A Kids Book About Public Speaking: Conversation with Amy Wolff

A Kids Book About Public Speaking: Conversation with Amy Wolff

Created: Monday, October 31, 2022 posted by at 9:30 am

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Amy Wolff

Amy Wolff
Amy Wolff is President of Distinction Communication. Inc, a speaker coaching firm out of Portland, OR. When clients need a trusted truth-teller to help them accurately assess their presentation skills, she provides expert, hands-on coaching. Amy is also a speaker coach for TEDxPortland and delivered her own TEDx talk in 2022. You can read about the surprising personal story of how Amy accidentally started a global movement of love in her book Signs of Hope. Outside of work, Amy loves playing board games with her young family, screaming at soccer games, and trying to keep (too many) house plants alive.

In this conversation, Amy talks about her new co-authored book, A Kids Book About Public Speaking.

Geetesh: Amy, why did your co-authors and you decide to write a book on public speaking for children? What motivated you?

Amy: I personally wanted to co-author this book because I saw my own kiddos and their classmates struggle to feel comfortable sharing their ideas with others.

A Kids Book About Public Speaking

A Kids Book About Public SpeakingIn fact, four years ago I attended my daughter’s 3rd-grade class presentations. They had worked on various science projects and set up tri-fold posters on their desks while parents could walk around and hear about their work. When I walked up to one girl’s impressive poster and asked about her project, she took a deep breath, raised her notecards in front of her face, and read verbatim off her notecard. When she finished, I said, “Wow! That’s awesome.” I followed with another question, but this time added with a wink, “but instead of reading off your cards, you can just have a conversation with me and tell me like we’re talking at recess.” She stared at me for a moment, then raised her notecards in front of her face and read verbatim off her notecard.

I get it. The pressure. The stress. The fear of messing up. The wanting to get it just right. Which reminded me of the hundreds of adult clients I work with across different industries, positions, and geography, who struggle with the exact same thing.

What if I could spare kids decades of unnecessary pressure by revealing that audiences care more about authenticity than perfection from a speaker? Could they see these moments, not as stressful performances, but as comfortable conversations?

My five co-authors Dave, Greg, Cathey, Jelani, and Stephen all share the same desire: to empower children of all ages to feel comfortable and confident communicating their ideas to others. They are fellow speaker coaches and/or TEDx speakers all involved with TEDxPortland (Oregon/USA), one of the largest TEDx organizations in the world. Fun fact: we wrote this book in early 2022 through Zoom in 4 hours in a shared Word document!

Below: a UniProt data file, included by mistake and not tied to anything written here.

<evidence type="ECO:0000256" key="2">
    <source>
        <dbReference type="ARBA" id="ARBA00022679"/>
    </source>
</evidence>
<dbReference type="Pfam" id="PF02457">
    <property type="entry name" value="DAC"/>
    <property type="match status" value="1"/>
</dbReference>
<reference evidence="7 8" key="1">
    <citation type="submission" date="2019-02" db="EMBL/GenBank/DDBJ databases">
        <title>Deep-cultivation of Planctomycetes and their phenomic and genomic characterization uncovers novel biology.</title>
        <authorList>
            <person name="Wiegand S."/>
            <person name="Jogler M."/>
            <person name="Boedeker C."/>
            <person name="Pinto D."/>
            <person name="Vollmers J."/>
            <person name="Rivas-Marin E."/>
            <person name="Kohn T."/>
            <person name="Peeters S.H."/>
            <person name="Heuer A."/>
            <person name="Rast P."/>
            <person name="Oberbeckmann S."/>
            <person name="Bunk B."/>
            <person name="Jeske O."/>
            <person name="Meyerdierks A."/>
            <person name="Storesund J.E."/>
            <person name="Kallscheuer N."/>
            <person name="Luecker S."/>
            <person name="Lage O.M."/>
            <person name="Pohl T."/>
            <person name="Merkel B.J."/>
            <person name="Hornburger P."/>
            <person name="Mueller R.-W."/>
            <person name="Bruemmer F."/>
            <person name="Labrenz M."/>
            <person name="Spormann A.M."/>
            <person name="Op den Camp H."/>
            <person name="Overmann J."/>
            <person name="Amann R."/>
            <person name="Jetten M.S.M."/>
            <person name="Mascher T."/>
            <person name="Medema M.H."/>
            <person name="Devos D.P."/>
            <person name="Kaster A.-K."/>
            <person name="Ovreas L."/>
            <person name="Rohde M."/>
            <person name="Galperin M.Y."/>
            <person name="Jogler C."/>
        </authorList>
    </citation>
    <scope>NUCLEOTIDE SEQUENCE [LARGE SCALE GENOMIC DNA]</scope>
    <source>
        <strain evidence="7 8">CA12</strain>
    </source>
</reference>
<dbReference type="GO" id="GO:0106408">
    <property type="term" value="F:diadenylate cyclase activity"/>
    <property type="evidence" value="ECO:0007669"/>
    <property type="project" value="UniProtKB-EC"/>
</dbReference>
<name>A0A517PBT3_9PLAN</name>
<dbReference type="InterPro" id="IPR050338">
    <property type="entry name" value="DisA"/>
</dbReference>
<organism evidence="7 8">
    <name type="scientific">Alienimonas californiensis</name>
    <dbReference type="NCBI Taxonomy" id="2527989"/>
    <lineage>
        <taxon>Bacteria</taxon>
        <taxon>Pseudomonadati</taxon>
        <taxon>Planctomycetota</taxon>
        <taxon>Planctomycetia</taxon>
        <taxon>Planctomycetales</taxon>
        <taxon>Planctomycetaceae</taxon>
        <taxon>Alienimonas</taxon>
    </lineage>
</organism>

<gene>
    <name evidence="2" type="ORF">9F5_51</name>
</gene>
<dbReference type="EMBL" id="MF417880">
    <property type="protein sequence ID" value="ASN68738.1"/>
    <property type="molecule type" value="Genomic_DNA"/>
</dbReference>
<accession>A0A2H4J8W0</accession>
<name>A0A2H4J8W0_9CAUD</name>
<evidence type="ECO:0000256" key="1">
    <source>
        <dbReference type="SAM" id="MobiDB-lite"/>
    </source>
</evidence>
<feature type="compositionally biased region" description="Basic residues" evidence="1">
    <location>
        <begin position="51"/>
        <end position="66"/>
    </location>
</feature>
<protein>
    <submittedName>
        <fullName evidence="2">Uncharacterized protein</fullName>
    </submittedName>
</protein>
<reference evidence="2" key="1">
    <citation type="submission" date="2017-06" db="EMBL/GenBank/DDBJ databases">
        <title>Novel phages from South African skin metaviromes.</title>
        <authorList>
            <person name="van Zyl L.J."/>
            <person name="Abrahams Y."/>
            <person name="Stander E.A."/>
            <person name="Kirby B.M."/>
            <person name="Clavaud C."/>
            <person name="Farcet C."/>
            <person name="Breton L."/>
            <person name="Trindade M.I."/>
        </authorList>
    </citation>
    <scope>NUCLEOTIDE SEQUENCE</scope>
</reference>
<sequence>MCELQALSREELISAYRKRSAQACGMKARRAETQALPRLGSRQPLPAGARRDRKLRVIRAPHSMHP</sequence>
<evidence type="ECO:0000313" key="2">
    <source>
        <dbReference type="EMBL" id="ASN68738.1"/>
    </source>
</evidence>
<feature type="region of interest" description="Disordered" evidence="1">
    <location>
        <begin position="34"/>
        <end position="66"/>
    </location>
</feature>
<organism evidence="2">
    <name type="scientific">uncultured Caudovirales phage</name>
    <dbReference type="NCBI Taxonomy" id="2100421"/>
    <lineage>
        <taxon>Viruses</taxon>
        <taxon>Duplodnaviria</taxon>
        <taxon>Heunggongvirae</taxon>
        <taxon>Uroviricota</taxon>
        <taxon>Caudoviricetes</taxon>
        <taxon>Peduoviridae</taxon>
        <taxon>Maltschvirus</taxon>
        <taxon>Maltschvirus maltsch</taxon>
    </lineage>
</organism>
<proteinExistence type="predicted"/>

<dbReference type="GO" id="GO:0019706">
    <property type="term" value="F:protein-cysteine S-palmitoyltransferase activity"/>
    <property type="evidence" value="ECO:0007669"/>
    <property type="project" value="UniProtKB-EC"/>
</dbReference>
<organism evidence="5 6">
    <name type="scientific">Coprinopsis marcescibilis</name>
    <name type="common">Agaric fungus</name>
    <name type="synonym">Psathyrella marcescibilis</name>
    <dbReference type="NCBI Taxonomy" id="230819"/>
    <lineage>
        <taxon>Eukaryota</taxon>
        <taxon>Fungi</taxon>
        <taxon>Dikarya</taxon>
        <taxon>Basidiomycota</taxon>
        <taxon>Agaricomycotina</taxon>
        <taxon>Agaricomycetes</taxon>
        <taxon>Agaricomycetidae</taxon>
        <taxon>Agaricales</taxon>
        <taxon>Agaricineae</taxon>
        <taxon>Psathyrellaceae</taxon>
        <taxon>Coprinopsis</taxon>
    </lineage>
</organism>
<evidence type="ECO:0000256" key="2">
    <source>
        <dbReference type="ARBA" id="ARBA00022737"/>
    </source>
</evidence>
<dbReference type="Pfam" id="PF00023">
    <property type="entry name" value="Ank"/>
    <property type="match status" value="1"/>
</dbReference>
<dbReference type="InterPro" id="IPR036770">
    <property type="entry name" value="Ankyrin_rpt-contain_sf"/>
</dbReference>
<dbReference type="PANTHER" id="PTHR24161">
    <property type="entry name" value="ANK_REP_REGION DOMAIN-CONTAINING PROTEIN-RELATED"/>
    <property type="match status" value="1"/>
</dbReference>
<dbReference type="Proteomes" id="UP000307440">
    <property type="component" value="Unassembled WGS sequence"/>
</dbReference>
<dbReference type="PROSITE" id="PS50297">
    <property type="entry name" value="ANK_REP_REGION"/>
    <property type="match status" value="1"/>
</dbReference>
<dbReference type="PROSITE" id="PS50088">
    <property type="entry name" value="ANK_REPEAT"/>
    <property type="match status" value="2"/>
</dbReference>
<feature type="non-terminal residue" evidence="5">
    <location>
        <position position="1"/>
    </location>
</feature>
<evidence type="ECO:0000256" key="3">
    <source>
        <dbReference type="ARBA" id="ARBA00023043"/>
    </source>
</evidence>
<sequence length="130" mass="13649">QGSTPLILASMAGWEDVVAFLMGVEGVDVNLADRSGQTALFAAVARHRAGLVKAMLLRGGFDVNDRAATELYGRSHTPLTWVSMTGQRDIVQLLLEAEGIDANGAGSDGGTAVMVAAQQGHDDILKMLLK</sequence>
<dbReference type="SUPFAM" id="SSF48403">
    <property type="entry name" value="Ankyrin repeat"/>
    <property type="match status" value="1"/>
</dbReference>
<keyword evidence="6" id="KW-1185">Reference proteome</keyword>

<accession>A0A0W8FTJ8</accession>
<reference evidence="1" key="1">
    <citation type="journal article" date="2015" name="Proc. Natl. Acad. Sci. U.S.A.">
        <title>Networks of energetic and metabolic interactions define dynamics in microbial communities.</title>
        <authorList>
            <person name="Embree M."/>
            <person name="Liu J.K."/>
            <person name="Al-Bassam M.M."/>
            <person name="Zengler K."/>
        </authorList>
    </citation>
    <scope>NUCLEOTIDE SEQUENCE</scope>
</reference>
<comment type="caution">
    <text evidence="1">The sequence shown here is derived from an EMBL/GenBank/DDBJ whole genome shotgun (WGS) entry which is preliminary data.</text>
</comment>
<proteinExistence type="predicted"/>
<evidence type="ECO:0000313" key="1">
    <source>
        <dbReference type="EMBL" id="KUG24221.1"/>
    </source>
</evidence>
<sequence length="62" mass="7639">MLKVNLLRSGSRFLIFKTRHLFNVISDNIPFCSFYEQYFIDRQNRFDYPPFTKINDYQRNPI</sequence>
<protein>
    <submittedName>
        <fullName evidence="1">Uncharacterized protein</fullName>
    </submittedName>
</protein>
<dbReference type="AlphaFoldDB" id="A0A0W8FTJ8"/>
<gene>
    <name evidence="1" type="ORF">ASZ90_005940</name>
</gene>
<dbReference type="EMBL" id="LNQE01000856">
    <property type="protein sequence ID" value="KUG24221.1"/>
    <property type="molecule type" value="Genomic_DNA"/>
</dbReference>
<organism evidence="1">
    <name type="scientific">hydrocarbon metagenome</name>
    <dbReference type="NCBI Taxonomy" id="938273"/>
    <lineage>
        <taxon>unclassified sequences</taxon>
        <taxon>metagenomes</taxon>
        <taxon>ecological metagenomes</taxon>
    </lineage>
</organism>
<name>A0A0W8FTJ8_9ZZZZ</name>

Geetesh: What is your belief that younger readers will take away from this book?

Amy: Our hope is that young readers (and the adult readers with them) read this book and feel more excited than daunted about public speaking. Fear of public speaking is rated as one of the highest fears people have! We want to change that. If we normalize the fear at a young age, then maybe we won’t be so afraid to speak in front of others into our adulthood.

Not only do we want them to overcome fear, but we want them to understand why it’s important to share ideas with others. Maybe they’re forced to deliver a presentation in school, but they can help others learn something new. Maybe by sharing their personal story at church, with their soccer team, or during math club, they can help someone else feel less lonely. Words are powerful!

We also want young readers to embrace PRACTICE.

When my daughters have a school presentation, I sit on the couch while they practice in our living room. If they talk too fast, they do it again slower (I remind them mid-practice if they start to race again!). If their hands are folded tight, they do it again with arms relaxed at their sides, then adding good gestures. The trick is keeping it playful and only working on one skill at a time. If it becomes tense, we stop and take a break. Practice is important because we notice our nervous habits and start to break them through repetition.

Of course, a book co-written by speaker coaches must include speaking tips too! We end the book with three practical ways of becoming better public speakers (the same three tips I offer my adult clients!). Public speaking is a skill to develop – not a talent you’re born with. Kids can learn at a young age and, through this book, we want to provide them clear guidance.

Bottom line: we want to help kids of all ages embrace the power of their words and confidently speak them into the world!

The views and opinions expressed in this blog post or content are those of the authors or the interviewees and do not necessarily reflect the official policy or position of any other agency, organization, employer, or company.

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